Hi, I’d like to share this short film (< 3mins) I made of my great-auntie Eva … click on the image to view

A morning tea spent with my great auntie, at her unit in the retirement facility where she’s lived for more than 10 years. Her incapacities restrict her movements, and she no longer leaves the premises, yet her stoicism sees her through. Musing on her day to day life she seems quietly content.

Morning Tea with Auntie Eva


Lost in Space in the Outback

The Australian Square Kilometre Array Pathfinder (ASKAP) will be the world’s most powerful radio telescope. Still in expansion – it currently has 36 dishes – the telescope will have the equivalent of 96 dishes by the time it’s fully operational in approximately 2023.

Australian Square Kilometre Array Pathfinder

Covering a feature for The Weekend Australian Magazine recently, I travelled to the remoteness of Boolardy Station to photograph the facility and the key members of the team overseeing its operation. Boolardy, a pastoral lease some 4 hours drive inland across red dusty roads from the nearest regional settlement of Geraldton on Western Australia’s central coast, is by anyones standards in the middle of nowhere.

With its eye-catching sun-bleached white dishes, the ASKAP cuts a dramatic manmade imposition on the landscape panorama. But it’s not alone in the wilderness. Another radio telescope system on the property spreads across the ochre coloured terrain appearing as robotic silvery spiders. Laid out in square grids, the so called Widefield Array was designed and is monitored jointly by CSIRO and a dozen other Australian and international science bodies.

Australian Square Kilometre Array Pathfinder

While in the neighbourhood I also had the pleasure of experiencing Astrofest, an event sponsored by the State government with talks by leading Australian based astronomers. Held at the Murchison Settlement, a roadhouse and sports facility nearby the ASKAP, it attracted some 300 amateur astronomers and astro enthusiasts from as far away as Perth, 800 kilometres to the south.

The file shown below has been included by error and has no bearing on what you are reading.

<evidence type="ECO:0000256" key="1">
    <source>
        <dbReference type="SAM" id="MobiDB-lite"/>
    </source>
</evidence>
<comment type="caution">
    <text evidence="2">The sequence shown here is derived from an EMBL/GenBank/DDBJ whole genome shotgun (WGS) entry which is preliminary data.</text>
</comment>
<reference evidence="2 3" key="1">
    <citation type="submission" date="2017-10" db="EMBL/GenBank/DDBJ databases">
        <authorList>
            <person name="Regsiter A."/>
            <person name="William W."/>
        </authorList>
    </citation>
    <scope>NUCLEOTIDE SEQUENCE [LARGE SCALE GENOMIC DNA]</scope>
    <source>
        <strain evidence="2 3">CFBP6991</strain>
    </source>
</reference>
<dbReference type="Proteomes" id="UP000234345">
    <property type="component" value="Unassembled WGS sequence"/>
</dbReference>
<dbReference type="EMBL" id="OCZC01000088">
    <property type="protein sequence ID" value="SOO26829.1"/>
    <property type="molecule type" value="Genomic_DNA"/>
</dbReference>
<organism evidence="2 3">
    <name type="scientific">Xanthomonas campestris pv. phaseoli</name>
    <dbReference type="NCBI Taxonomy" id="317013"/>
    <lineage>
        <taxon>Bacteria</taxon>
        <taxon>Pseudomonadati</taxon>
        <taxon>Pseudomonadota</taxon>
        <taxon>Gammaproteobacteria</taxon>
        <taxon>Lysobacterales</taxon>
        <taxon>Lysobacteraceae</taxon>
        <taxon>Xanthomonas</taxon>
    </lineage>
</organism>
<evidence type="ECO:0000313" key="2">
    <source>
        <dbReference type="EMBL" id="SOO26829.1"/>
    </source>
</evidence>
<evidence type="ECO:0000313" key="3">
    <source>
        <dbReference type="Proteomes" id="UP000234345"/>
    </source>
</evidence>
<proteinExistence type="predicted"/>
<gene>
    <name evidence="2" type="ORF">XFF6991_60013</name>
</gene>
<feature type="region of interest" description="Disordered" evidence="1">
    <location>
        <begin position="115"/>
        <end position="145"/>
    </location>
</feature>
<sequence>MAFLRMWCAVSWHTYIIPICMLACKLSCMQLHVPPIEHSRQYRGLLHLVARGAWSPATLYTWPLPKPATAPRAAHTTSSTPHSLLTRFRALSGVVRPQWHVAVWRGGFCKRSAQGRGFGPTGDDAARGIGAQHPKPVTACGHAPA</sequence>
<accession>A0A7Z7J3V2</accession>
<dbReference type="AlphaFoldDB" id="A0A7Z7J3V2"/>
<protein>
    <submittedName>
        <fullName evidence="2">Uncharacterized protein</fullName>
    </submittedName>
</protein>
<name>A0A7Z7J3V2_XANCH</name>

It’s interesting to note that the Murchison shire covers an area the size of The Netherlands, has a population of 113 people, hosts 29 properties and has no townships. Boolardy Station was earmarked as an ideal location for the radio telescope for this reason: it’s quiet – there’s minimal electronic interference from mobile phones and other equipment .

Where as optical telescopes can view visible light, radio telescopes pick up radio waves across the depths of the universe. As The Weekend Australian’s features writer Richard Guilliatt eloquently wrote in our article “radio waves are especially interesting to astronomers because, unlike visible light and other electromagnetic radiation, they travel the entire breadth of the universe without being absorbed and scattered by intervening matter.”

As local pastoralist Sandy McTaggart so profoundly stated to Guilliatt, ” They reckon that the deeper into space you look, the further back in time you go. So when you’re looking at other galaxies you’re actually looking at light from a million years ago. It’s the big question, isn’t it: how did it all begin? Every religion was spawned on the basis of it.”

Australian Square Kilometre Array PathfinderPlease visit my web site for a wider selection of images from the  adventure –

‘Life, The Universe & Boolardy’ as feature in 12 October ’13 issue of The Weekend Australian Magazine can be viewed here:

Cheers, P

Inside Australia

I had the pleasure of photographing in the Eastern Goldfield’s of Western Australia a few weeks ago. Travelled to Lake Ballard near the town of Menzies, specifically to see first hand the remarkable sculptural installation by British artist Anthony Gormley. Titled ‘Inside Australia’ and consisting of 51 figurines spread out across the vastness of the salt lake, it’s an experiential work that compels the visitor to head out on to the salt flat and explore the figures. On the silvery-red flat pan, they drawn you further and further toward the horizon. A strangely hypnotic experience, all the more fascinating because of the silent beauty of the desolate landscape. Anthony Gormley's 'Inside Australia' sculpture, Lake Ballard Camping out at the lake’s edge under, lit by a luminous moon in a cloudless sky, I awoke before sunrise to venture out to meet the figurines before the sun’s first rays struck their metallic surfaces. Brilliant, and a lifelong memory in the bag. And what a potential setting for an outback thriller!Anthony Gormley's 'Inside Australia' sculpture, Lake Ballard

A journey through the Western Australian wheatbelt …

Well, it seems I never stop traveling. I’m constantly stopping off to have a respite at home base, then off to take a jaunt out to further fields for another journey … just the way I like it. Well, excuse the repetitive opener, but here I am in the Western Australian ‘wheatbelt’ region. And here I come across  – of all things – the BIG CAMERA … a photography museum, in the middle of nowhere (well, almost) – Meckering, an iddybiddy town in the heart of the wheatbelt and most famous for an earthquake in 1968 which incidently I  experienced although being 200 kms away in Perth. At that time my mother hurriedly ushered my brother and I out of the living room into the backyard to avoid possible death inside, only for her to then run back indoors to check on the safety of her crockery 🙂 Entirely logical.

All things aside, this journey a brief but thoroughly enjoyable short break with the kids. Here’s a couple snaps peeps … Ciao for now. P